Dad’s Story

I wish I could find the words to say.

The right words, not what sounds sappy or sentimental,

But what’s true.

Life is exhausting sometimes,

Especially when everyone looks to you for answers

Or a million different responsibilities are yammering for your attention.

I sometimes wonder

How anyone survives being “man of the house”

Without losing their head.

But you do.

Day after week after month after year.

Working long hours to pay the many prices of family.

Dealing with all our big and little issues.

Giving time and counsel and love most of all, and still finding time to help others.

Praying for strength to fulfill all your callings and all that they entail.

I’m sure you have struggles, worries, and fears,

More than you’ll ever admit.

Who doesn’t?

Yet still you do your best to be a haven of strength to the rest of us.

As a certain songwriter so eloquently said,

Make your life a song.”

And you do, Dad.

Sometimes the notes are all discordant and wild,

Each new stanza a mystery, a burning question:

What lies ahead?

But as you so often remind me,

This is God’s story.

He’s got things under control,

He’s working everything out.

And so your own life is a story he’s telling,

One of adventure, of twists and turns,

And a hero who turned out all right.

He’s brought you this far and he’s not done yet.

The music plays on,

Blank pages remain.

There are still many words to be said.

I’m glad he gave me a part in this story

And glad, most of all,

He gave me you.

Love you, Dad. Happy Father’s Day.

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Dinkey Doodle

Once upon a time, a tiny gray and white kitten got her head stuck in a piece of wood.

Poor baby couldn’t even lift her head. Taking shelter in a cold shed filled with tools and wooden beams, she wore her piece of wood like a lead shackle until the shed’s owner discovered her. Very carefully, he cut the wood. As it fell from her neck, the little kitten tasted the sweetness of freedom and wasted no time seizing it with both paws . . . she shot out of that shed like a bolt of lightning, darted across the street, and somehow ended up on our front porch.

“If you feed her, she’ll never leave,” Dad said, which, for some reason, wasn’t too effective at discouraging us. Sure enough, she came back the next day, and the next, and the next thing we knew, she had a routine: each morning at 7 o’clock sharp, if her food wasn’t on the porch, she would loudly and tragically announce to the neighborhood that she was being starved to death.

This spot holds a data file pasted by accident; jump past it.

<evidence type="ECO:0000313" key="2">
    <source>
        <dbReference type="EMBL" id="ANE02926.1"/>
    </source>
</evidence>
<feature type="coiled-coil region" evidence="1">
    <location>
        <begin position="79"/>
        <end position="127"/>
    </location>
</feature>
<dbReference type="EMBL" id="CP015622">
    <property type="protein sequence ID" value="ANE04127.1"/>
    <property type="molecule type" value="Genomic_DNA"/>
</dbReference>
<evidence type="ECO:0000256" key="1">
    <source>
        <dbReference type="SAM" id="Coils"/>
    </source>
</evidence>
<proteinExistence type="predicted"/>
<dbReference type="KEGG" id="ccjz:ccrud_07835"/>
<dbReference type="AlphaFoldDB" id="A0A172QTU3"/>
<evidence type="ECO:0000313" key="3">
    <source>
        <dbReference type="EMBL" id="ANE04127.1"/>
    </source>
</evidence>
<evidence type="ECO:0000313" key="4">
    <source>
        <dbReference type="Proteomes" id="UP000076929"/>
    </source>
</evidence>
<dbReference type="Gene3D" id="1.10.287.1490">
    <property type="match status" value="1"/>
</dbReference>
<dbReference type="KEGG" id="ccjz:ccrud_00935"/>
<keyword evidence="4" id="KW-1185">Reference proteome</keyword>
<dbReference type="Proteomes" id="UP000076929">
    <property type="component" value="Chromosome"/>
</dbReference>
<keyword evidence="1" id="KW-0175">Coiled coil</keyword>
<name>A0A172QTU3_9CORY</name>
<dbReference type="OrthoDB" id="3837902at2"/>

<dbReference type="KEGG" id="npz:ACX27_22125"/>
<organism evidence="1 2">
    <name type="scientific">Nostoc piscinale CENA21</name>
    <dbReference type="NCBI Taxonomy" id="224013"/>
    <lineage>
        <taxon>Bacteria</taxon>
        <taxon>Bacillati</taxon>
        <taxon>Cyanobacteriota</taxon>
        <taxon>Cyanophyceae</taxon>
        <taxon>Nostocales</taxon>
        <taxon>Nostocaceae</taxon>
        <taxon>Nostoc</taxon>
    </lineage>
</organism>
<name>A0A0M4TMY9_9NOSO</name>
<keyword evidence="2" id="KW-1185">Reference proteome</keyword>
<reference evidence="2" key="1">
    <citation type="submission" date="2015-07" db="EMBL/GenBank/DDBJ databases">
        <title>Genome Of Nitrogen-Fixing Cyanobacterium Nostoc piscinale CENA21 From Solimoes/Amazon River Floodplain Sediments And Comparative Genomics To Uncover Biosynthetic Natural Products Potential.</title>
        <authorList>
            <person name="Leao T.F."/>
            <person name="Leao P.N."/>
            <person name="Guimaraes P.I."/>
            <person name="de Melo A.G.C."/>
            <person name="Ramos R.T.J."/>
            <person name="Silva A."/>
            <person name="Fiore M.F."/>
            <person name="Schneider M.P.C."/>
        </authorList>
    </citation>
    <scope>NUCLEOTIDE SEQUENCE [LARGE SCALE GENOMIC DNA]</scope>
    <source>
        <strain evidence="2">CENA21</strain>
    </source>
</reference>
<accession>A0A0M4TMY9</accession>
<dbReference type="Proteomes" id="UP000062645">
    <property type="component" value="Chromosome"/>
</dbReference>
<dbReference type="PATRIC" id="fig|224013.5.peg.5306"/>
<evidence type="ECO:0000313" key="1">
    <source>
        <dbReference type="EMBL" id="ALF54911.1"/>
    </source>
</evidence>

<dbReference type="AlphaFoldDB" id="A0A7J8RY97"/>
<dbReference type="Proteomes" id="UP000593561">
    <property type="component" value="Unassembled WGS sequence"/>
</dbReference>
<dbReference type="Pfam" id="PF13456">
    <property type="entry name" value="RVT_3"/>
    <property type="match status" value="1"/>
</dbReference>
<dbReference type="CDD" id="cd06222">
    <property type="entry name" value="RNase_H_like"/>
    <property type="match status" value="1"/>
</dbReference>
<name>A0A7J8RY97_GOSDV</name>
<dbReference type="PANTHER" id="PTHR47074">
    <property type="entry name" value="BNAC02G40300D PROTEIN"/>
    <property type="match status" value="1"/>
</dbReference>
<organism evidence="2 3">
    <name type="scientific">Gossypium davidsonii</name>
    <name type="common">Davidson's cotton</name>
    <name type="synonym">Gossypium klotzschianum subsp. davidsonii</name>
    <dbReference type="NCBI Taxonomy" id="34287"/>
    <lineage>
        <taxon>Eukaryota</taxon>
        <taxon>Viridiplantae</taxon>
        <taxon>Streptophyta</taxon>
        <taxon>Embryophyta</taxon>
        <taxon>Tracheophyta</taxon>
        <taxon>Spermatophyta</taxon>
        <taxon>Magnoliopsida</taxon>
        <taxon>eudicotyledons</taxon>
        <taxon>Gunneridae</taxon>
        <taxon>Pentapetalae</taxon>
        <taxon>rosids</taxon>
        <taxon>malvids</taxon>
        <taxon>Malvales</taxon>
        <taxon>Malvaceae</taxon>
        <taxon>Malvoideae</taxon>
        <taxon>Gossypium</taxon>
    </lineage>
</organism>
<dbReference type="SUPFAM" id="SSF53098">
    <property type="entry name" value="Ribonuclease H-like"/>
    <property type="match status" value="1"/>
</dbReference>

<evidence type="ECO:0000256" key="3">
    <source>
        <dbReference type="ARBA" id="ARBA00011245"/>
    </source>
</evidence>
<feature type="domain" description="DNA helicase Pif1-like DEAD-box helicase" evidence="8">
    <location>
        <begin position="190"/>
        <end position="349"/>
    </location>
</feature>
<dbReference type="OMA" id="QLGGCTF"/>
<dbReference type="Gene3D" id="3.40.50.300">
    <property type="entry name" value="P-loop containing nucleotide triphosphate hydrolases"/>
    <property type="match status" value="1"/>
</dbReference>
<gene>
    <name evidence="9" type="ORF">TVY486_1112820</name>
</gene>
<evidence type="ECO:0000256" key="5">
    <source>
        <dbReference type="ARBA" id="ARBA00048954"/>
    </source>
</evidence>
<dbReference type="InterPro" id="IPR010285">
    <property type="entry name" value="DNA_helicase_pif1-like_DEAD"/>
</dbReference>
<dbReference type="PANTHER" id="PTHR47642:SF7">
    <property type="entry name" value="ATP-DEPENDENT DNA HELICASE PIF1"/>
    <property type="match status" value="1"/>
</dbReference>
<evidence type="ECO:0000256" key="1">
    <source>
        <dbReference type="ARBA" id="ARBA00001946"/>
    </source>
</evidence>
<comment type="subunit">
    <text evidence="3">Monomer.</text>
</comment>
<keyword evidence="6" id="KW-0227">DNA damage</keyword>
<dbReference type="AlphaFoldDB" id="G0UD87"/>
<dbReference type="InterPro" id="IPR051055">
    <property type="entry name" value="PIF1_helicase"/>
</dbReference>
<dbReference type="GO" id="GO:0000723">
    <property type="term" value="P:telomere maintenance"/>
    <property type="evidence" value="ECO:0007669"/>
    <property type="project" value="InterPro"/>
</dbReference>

Pretty soon, she had a name: Dinkey Doodle. Dinkey for short.

Little miss Dinkey had an acute phobia of humans: we would watch and laugh as the klutzy kitty tumbled over herself trying to stumble off the porch when we brought her food. At least once, she took a nose dive to the ground a few inches below and stumbled up all wobbly and trying to shake the fuzzies from her head.

Eventually though, she began to smarten up . . . if the humans keep bringing me food, maybe they’re not going to hurt me.

One day, she let me touch her. The next, she let me run my hand down her back. Before long, she wouldn’t even sniff her food until she had received her customary morning scratch-down.

We couldn’t bring her inside, due to a couple of old indoor cats who would hiss and scratch through the glass door every time they saw her on the porch. So, during the cold months, Mom got creative with a plastic storage tub and some old blankets. On the coldest mornings, not even food or attention would entice Dinkey from the nice warm snow shelter.

Oddly enough though, she loved snow. One wintery night, Mom looked out the window and saw Dinkey digging at the snow, pawing it into little balls. Then she started whacking the balls, batting them across the yard and chasing them as if they were a family of moles fleeing from hungry cat teeth.

Speaking of moles. It’s a minor miracle (or a testament to the size of our mole infestation) that she didn’t thoroughly exterminate them from our yard. We usually found them uneaten and in one piece on the front porch. Gifts for food . . . I guess she thought it was a fair exchange.

For five years, Miss Dinkey claimed us as her own. Five short years.

I think there’s an oversized swath of Heaven reserved for the animal kingdom; and if so, I imagine she’s chasing wisps of cloud like snow balls up there, living happily ever after as she loudly and dramatically demands attention from any resident crazy cat ladies and showers them with the gift of mole.